Megan Blackburn wasn't looking to make a change when she was offered a job halfway around the world...in a field in which she had neither worked nor studied...in a city she had never visited...and with little time to process the decision - but that didn't stop her from saying yes.
In the latest installment of our Trailblazers interview series, the woman behind the beautiful and beautifully written new blog Sharing a Table shares her story of striking out into the unknown and the beauty of living life on her own terms.
How did you know it was time to make a change?
I didn't. I had always wanted to work overseas, but nothing had worked out. I resigned myself to a life and career in DC and made the most of what the city had to offer. It was a comfortable life and I was fulfilled personally and professionally, but then one of those unexpected, once in a lifetime opportunities occurred.
A former colleague asked if I would be interested in working for her in Johannesburg, South Africa. Professionally it was an opportunity to move from a job I had grown comfortable in to one that would be more challenging, more pressure, more responsibility, and more stress. I would have to relocate to a country I had only been to for one day and to a city I knew only from its less than stellar reputation. Besides my colleague and her family, I didn't know anyone in South Africa. After analyzing it from every angle for a week (and generally freaking out), I accepted the offer.
I had to be smacked over the head to make a drastic change and it was only after I made the decision that I realized how necessary it was.
What gave you the confidence you needed to move forward?
I believe you have to seize opportunities when they present themselves and an opportunity like this wasn't going to come along again. I didn't want to look back and regret anything, and that, more than anything, gave me the confidence to accept a new job and move to Johannesburg.
Who/what inspires you today?
I always admire strong people who take risks and do good. Nelson Mandela is a personal hero. He spent 27 years of his life in prison for simply believing in equality. His biography, A Long Walk to Freedom, is a must read for anyone, especially if you plan on visiting South Africa.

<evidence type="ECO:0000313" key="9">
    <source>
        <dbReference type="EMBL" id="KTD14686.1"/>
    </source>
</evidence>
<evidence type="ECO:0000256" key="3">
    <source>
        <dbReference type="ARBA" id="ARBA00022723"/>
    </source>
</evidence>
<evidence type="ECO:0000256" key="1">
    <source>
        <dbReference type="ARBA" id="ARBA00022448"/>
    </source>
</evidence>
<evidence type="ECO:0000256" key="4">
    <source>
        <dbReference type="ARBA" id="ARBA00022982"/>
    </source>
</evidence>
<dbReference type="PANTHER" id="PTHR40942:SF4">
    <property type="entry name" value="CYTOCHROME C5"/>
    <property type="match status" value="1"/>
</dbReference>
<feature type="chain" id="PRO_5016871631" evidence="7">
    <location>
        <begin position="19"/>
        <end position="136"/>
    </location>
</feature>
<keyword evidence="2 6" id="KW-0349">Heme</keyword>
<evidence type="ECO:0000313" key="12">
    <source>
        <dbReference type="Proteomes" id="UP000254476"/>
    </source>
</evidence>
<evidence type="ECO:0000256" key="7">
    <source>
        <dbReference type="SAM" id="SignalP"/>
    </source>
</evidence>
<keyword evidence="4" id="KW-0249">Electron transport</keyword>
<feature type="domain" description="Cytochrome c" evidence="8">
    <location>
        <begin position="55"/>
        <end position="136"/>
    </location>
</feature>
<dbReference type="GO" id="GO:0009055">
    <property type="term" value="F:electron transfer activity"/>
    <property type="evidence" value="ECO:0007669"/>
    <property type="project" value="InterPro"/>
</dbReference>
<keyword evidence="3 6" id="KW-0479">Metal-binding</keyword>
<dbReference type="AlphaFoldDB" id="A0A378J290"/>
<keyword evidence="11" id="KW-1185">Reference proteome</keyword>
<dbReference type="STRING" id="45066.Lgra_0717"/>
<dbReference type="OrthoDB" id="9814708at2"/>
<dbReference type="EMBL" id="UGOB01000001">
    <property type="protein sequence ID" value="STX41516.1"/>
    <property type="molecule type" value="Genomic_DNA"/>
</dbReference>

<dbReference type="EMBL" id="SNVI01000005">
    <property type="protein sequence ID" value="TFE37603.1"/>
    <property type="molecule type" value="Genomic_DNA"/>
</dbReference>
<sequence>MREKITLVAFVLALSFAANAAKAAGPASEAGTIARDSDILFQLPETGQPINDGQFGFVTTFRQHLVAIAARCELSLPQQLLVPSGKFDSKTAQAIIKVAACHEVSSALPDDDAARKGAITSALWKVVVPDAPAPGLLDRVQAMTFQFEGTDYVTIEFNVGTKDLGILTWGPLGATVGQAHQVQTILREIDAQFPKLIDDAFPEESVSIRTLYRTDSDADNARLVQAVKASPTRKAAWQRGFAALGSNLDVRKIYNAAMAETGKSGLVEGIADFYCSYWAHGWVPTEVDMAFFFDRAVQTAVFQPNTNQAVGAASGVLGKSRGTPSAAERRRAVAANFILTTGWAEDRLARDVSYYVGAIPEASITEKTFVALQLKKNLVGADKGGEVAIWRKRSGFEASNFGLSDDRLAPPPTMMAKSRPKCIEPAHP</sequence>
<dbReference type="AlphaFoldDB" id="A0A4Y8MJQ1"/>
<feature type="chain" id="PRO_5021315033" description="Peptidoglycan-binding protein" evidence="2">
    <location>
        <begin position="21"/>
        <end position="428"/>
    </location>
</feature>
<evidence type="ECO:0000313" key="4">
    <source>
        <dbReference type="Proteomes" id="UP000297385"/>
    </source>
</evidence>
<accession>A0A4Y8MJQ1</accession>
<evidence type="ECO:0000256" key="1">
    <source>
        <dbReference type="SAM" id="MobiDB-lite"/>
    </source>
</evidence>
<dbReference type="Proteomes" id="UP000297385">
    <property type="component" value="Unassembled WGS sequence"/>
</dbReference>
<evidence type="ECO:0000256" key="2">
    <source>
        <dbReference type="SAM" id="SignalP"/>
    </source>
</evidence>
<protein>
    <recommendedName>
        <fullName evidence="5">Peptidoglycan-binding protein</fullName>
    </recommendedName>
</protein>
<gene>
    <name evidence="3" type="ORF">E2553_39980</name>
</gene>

Lately, I have been inspired by the countless number of health care professionals who are caring for patients with Ebola, including a friend working in an Ebola hospital this summer. To be on the forefront of that response is incredibly admirable and completely necessary.
What are you dreaming about now?
Going on safari over Thanksgiving. It's one of the best parts about living in South Africa. I can leave town for the weekend and be in the bush surrounded by elephants and other amazing wildlife. Because I know I am only here for a limited amount of time I take every opportunity to travel, and I started a travel and food blog, Sharing a Table. Writing and reenergizing my photography hobby was something I wanted to do, but I never managed to find the time in DC. My photographs are slowly improving and I am hoping to capture some amazing wildlife shots on my next safari.
What is the best piece of advice you have received?
It may be a bit of a cliche, but "be yourself" is the best piece of advice I have received. A friend recently sent me an article about how people who love their lives are happiest. She said the article reminded her of me, and while I question whether the findings are backed by any form of research, I do believe that living life on my own terms makes me happy. Sometimes I have to step back and reflect how lucky I am and how all the decisions I have made have lead me to this moment. Usually that feeling washes over me as I drive home along country roads watching the red African sun setting over the distant hills.
What do you know now that you wish you would have known when you started?
That everything would get done and it would work out. The weeks preparing to move were amongst the most stressful in my life. I was exhausted, overwhelmed, and had no idea what was in store for me in South Africa. It was a little like writing a paper in school the night before it is due: it got done because it had to be completed.
What encouragement can you offer someone who wants to make a change but is apprehensive?
Plan, but don't over plan. Then just leap. You only know what you are capable of when you test your limits. Preparation is important, but you have to be flexible and realize that you can't plan for everything.
What book(s) have provided guidance or inspiration for your New Beginning?
The books I read were specific to the change I made - becoming an expat and moving to South Africa. I also devoured a number of expat blogs. Generally speaking, I think reading, researching, and talking to people who have made similar changes can help you adjust as you transition from your old life to your new one.